On 4th June 2015 Peter Bowker, an amputee from the recent conflict in Afghanistan, and the team of 65 Degrees North successfully recorded the world’s first unsupported crossing of the Greenland icecap by an amputee.
The 65 Degrees North team pitted their resolve and steadfast determination as they relied on fitness and mental grit to overcome the fearsome environment of the Greenland ice cap, its temperatures of -37°c, the threat of fatigue and resident polar bears. The unsupported team covered the near 600 km crossing of the ice cap from Kangerlussuaq in the West to Kulusuk in the East. They crossed the ice cap on skis, pulling pulks, containing their food, clothing and survival equipment for their world record attempt.
In February 2016 the 65 Degrees North team will be joined by 5 injured Royal Marines and 5 female Police Officers from South Wales Police and collectively become ‘Team Kili’. Team Kili will undertake the challenge of Kilimanjaro to raise funds for the Royal Marines Charity which provides a better quality of life to serving and retired Royal Marines and their families. 65D North team member Rich Morgan is the expedition lead.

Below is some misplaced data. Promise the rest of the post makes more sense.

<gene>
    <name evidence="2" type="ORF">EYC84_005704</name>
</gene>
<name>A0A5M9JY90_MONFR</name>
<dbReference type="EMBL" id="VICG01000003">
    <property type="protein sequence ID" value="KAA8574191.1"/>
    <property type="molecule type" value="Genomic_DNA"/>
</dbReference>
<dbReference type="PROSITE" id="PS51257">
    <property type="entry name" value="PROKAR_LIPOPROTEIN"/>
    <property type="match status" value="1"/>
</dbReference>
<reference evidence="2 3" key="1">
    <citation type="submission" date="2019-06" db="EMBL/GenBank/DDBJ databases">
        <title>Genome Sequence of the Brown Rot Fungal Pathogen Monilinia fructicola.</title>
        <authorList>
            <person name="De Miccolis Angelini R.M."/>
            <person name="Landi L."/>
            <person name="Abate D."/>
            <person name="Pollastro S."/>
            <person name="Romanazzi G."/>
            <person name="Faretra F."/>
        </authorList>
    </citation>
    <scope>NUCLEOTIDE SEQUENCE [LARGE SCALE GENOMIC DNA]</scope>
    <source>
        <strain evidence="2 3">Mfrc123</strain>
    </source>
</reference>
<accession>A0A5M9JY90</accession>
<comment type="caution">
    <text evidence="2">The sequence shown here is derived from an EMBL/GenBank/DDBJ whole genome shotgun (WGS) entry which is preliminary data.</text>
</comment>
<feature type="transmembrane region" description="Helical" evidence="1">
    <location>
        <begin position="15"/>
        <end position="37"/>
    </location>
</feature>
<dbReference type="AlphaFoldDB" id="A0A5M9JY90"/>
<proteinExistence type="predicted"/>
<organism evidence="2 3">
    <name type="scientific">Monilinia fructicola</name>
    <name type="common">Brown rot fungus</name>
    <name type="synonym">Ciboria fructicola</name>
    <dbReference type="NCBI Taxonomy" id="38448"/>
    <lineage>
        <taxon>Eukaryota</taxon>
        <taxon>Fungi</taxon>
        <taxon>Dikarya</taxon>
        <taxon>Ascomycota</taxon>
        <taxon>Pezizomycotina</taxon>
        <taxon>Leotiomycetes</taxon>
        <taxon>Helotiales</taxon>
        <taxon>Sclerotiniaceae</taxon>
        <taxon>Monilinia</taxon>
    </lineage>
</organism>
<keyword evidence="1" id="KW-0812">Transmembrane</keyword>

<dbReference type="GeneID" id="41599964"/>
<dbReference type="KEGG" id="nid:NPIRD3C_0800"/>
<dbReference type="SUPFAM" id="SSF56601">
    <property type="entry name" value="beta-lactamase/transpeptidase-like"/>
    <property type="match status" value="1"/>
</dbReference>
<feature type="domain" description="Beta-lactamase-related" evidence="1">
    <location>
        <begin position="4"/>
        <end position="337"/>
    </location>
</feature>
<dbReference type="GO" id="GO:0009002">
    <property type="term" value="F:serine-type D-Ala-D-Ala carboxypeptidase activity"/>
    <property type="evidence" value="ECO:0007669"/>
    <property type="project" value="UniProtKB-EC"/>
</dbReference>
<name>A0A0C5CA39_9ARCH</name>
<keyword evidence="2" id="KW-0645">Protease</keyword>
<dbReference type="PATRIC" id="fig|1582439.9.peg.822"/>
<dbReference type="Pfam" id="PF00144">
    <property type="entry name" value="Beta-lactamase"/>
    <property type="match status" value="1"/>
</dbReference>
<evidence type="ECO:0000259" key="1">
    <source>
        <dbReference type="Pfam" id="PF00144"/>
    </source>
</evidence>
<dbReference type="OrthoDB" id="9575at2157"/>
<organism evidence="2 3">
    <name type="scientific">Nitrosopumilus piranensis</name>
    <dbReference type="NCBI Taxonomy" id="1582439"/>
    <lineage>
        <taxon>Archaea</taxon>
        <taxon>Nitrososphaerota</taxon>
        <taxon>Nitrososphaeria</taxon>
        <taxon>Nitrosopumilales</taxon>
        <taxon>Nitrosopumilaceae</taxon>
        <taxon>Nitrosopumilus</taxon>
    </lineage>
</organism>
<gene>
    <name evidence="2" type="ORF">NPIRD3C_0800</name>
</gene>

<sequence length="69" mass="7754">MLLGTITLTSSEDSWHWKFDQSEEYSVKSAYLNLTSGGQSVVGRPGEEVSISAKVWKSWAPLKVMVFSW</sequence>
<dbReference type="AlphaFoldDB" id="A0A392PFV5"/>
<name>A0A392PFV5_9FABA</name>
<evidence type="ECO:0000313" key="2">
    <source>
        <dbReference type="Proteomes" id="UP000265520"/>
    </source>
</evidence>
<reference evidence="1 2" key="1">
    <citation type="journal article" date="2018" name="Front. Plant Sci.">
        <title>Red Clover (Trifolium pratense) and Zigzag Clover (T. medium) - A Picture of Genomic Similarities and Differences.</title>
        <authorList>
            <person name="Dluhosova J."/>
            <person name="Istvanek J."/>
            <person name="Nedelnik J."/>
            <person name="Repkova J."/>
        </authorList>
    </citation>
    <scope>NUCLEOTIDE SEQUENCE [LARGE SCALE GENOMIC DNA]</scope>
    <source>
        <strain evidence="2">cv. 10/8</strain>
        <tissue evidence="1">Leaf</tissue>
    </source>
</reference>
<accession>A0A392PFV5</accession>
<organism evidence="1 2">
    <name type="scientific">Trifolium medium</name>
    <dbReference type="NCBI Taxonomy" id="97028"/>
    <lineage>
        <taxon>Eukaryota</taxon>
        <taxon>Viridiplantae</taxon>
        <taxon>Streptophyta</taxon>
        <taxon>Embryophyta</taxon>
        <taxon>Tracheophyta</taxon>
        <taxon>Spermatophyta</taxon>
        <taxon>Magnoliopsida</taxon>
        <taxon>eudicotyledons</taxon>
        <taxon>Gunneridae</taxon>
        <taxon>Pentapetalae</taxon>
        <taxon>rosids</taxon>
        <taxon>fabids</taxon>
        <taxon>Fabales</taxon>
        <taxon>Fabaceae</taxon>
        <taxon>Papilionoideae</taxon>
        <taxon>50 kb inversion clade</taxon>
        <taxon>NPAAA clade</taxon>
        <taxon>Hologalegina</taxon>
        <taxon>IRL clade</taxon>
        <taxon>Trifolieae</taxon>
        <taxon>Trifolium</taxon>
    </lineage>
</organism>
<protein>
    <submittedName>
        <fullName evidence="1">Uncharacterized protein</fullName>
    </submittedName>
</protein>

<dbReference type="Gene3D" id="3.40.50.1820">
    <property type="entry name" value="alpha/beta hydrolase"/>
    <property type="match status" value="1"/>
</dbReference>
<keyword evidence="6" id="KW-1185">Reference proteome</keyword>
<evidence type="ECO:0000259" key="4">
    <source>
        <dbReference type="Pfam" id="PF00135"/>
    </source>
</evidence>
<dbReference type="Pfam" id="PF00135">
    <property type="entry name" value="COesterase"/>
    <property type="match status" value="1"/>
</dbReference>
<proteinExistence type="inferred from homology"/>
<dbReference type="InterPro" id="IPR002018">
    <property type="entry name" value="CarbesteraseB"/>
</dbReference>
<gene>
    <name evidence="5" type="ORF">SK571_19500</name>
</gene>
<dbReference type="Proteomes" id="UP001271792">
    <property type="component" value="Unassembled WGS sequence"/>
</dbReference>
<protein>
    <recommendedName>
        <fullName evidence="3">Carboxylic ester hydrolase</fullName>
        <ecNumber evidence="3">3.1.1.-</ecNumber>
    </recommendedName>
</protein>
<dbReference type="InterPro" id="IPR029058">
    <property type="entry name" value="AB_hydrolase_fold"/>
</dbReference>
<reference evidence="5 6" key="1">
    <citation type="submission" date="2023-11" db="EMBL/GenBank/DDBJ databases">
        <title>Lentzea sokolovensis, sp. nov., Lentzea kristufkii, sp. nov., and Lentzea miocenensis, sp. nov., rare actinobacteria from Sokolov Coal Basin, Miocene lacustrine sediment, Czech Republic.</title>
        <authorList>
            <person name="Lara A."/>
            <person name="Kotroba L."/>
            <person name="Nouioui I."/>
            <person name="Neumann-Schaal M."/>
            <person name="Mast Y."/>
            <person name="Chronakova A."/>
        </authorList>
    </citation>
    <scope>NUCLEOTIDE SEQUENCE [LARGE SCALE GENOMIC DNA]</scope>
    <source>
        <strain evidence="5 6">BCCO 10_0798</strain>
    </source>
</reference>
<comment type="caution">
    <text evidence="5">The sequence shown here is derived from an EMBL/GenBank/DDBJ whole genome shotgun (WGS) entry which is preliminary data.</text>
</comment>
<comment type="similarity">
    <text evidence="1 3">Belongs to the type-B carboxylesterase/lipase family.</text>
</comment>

“Changing the perception of physical and mental disability through the ‘Spirit of Adventure’ 65DN hopes to inspire and motivate others to overcome, achieve and succeed. Conquering Kili is being undertaken to promote disability awareness and recognise the impact of post-traumatic stress disorder (PTSD). PTSD is a normal reaction to extreme trauma and it is vital to de-stigmatise this condition in order for sufferers to seek early diagnosis and treatment’.
The Endeavour Fund is delighted to again be associated with the 65 Degrees North Team.